In addition to (or perhaps due to) their military connections, the Reynolds became an important family in their new Canadian home. Immediately after the American army officially withdrew from Fort Malden on July 1, 1815, following the end of the War of 1812 and the ratification of the Treaty of Ghent, Robert and Thérèse Reynolds (Robert Todd’s parents) built a fine new house, Belle Vue (or Bellevue), adjacent to Fort Malden. (It has been suggested that at least some of the funds to build Belle Vue came from the estate of James McGill.)

After graduating from McGill in 1836, his graduation thesis was on enteritis, Robert Todd Reynolds returned to Fort Malden, and was licenced to practice in Upper Canada on July 4, 1836. He may have resided at Belle Vue, the family home, where his father, Robert, and aunt, Catherine Reynolds, the famous Canadian artist and “gentle spinster” (8, 9, 10), were still living; Robert Todd eventually inherited the house, which he sold after 1865; it is currently a National Historic Site of Canada.

In 1836, the political situation in both Upper and Lower Canada was tense, and Reynolds probably joined his uncle Ebenezer’s former regiment, the Essex Militia; he was certainly present when a group of Detroit-based Patriots attacked Amherstburg and Fort Malden in early January 1838, and this involved him in an unusual sequence of events. The attack lasted for several days, ending on January 9th, when the Patriots’ ship, the Anne, and their leader, “Brigadier-General” Edward Alexander Theller, were captured. Theller (4, 11, 12) was an Irishman who had lived for a time in Montreal and trained as a doctor with the (unregistered) physician and newspaper editor Daniel Tracey (13). Unable to obtain a medical licence in Lower Canada or in Vermont, Theller eventually settled in Detroit, where he practiced medicine and operated a grocery store and a pharmacy. According to the Dictionary of Canadian Biography, his “eloquence and easy charm won him influence among the ‘lower class of voters’ and minor public office” (12).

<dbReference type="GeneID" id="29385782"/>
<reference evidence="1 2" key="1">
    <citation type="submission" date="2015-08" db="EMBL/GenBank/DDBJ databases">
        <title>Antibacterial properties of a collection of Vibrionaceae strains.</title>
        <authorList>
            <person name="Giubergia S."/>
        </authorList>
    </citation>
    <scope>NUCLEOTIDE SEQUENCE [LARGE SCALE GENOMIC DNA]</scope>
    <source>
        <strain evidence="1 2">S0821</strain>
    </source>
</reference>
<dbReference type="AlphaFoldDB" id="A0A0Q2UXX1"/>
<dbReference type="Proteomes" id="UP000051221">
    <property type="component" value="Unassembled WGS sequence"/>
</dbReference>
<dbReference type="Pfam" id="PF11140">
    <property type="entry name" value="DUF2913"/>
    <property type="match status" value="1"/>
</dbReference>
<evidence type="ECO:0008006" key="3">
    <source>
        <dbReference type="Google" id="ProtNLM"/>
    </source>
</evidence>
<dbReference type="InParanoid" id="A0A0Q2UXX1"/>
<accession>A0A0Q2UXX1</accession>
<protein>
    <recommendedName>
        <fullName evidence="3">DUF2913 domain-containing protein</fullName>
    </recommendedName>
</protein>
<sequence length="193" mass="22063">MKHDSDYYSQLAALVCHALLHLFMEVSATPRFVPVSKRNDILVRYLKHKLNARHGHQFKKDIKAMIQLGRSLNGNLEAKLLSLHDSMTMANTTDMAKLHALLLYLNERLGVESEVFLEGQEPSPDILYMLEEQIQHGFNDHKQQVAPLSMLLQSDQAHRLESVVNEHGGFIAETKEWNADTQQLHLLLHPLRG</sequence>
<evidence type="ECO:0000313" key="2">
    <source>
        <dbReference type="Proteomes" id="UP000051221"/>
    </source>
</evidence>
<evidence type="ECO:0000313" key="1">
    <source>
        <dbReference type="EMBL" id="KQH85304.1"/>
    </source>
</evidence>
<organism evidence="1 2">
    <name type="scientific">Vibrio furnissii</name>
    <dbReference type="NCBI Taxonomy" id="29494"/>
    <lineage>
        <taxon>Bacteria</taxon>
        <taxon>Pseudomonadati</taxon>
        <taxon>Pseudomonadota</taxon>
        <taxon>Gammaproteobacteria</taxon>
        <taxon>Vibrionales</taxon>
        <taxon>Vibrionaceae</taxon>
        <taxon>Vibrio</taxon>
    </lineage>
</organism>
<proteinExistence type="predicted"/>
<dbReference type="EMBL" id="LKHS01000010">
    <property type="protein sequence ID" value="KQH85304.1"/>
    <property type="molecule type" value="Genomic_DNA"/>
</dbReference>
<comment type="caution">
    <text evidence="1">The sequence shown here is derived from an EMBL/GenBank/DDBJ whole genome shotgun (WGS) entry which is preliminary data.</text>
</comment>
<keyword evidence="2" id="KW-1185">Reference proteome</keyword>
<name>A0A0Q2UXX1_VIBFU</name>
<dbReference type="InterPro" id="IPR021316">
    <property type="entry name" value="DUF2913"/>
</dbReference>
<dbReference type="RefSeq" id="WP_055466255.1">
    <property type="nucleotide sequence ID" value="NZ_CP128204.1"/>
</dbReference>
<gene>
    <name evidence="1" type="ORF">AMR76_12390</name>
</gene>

After the capture of the Anne and her crew, Theller was taken to Toronto, where in April 1838 he was tried for treason and sentenced to be transported to New South Wales. However, he and four other Patriots escaped, though he was a “short stout man” and “had difficulty in getting through the window” (ibid.); he managed to return to Detroit, where he was charged with (and acquitted of) violating American neutrality laws. In May 1839, while on bail, Theller ran into Robert Todd Reynolds who was visiting Detroit; newspapers reported that “Dr. Theller of ‘Patriot’ notoriety recently gave Dr. Reynolds of the British army at Malden a drubbing in Detroit. Theller says he was merely paying off some old scores touching on his treatment by Reynolds when captured in the schooner Ann [sic]” (14,). At his assault trial in June 1839, Theller stated that Dr. Reynolds had been present when he was captured, and that his watch and some money (with a value of $85) had been taken from him. Reynolds countered that these had been taken according to the practices of war and at the order of his commanding officer, but Theller was acquitted and awarded $85 plus costs. It is not known whether he ever received the judgement. (15)